# Econometrics Essay Example

Pt = 5.50 – 1.72Rt + 0.001Yt

The constant residential house price index for Brisbane is 5.50. So even if the mortgage rate (per cent per annum) and the state final demand are zero, the residential house price index for Brisbane would be 5.50.

The mortgage rate (per cent per annum) reduces the residential house price index for Brisbane by a factor of 1.72. A unit increase in the mortgage rate (per cent per annum) would cause the residential house price index for Brisbane to go down by 1.72, holding the state final demand constant. The reverse is also true. The sign is a true reflection of the state given that a rise in the mortgage rate would make it more expensive for buyers to take up the mortgage, and thereby reduce the demand for houses.

The state final demand raises the residential house price index for Brisbane by a factor of 0.001. A unit increase in the state final demand would cause the residential house price index for Brisbane to go up by 0.001, holding the mortgage rate (per cent per annum) constant. The reverse is also true. The sign is a true reflection of the state given that higher demand is expected to cause a rise in the demand for houses. The above graph indicates that as the state final demand for houses in Brisbane increases, the house prices also increase.

Using the critical value approach, :  : Test statistic used is: The test statistic is normally distributed with degrees of freedom.

The Computed t-ratio (gretl) = -1.89

The Critical t-ratio ( ) = -2.01

Given that -1.894 > 2.012, we reject the null hypothesis and conclude that the mortgage rate is a significant predictor.

The Computed t-ratio (gretl) = -14.00

The Critical t-ratio ( ) = 2.01

Given that 14.00 > 2.01, we reject the null hypothesis and conclude that the state final demand is a significant predictor. -1.72 ± 2.01(0.91) = -3.56 , 0.11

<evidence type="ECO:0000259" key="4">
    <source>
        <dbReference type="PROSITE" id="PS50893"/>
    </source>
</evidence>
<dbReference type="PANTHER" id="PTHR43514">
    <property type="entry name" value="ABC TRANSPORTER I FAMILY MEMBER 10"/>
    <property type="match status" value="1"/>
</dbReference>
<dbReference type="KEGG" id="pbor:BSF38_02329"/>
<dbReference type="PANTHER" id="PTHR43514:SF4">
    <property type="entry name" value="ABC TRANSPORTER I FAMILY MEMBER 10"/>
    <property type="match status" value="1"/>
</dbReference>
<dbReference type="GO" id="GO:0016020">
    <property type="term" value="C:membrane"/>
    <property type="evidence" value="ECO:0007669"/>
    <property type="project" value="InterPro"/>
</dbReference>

Pt = 5.50 – 1.72(7)+ 0.001(80000) = 73.46

LogPt = -7.48 – 0.01Rt + 1.12Yt

The model indicates that the constant residential house price index for Brisbane is -7.48. This means that even if the mortgage rate (per cent per annum) and the state final demand are zero, the residential house price index for Brisbane would be -7.48.

The mortgage rate (per cent per annum) reduces the residential house price index for Brisbane by a factor of 0.01. If there is a unit increase in the mortgage rate (per cent per annum), the residential house price index for Brisbane would go down by 0.01, holding the state final demand constant. The reverse is also true. The sign is a true reflection of the state given that a rise in the mortgage rate would make it more expensive for buyers to take up the mortgage, and thereby reduce the demand for houses.

The state final demand raises the residential house price index for Brisbane by a factor of 1.12. If there is a unit increase in the state final demand, the residential house price index for Brisbane would go up by 1.12, holding the mortgage rate (per cent per annum) constant. The reverse is also true. The sign is a true reflection of the state given that higher demand is expected to cause a rise in the demand for houses. The graph is a straight line rising from the left to the right, indicating that as the state final demand for houses in Brisbane goes up, the house prices also increase.

To test the individual significance of the slope coefficients, the computed t-ratio is compared to the critical t-ratio. Using the critical value approach, :  : Test statistic used is: The test statistic is normally distributed with degrees of freedom.

The table below summarises the individual significance of the slope coefficients.

The Computed t-ratio (gretl) = -1.89

The Critical t-ratio ( ) = 2.01

Given that 1.894 > 2.012, we reject the null hypothesis and conclude that the mortgage rate is a significant predictor.

The Computed t-ratio (gretl) = -1.62

The Critical t-ratio ( ) = 2.01

Given that -1.62 > -2.01, we reject the null hypothesis and conclude that the state final demand is a significant predictor.

Using the critical value approach, :  : Test statistic used is: The test statistic is normally distributed with degrees of freedom.

Computed t-ratio (gretl) = 16.55

Critical t-ratio ( ) = 2.410

Since 16.55 2.41, we reject the null hypothesis and conclude that Log(Y) is a significant predictor. 1.12 ± 2.01(0.07) = 0.98 , 1.25

Pt = 5.50 – 1.62(7) + 0.001(4.903) = -18.80

The figure is -18.80, which is far less of what we got in Part I.

References

Black et al (2012), Australasian Business Statistics, 3rd ed, John Wiley & Sons Australia.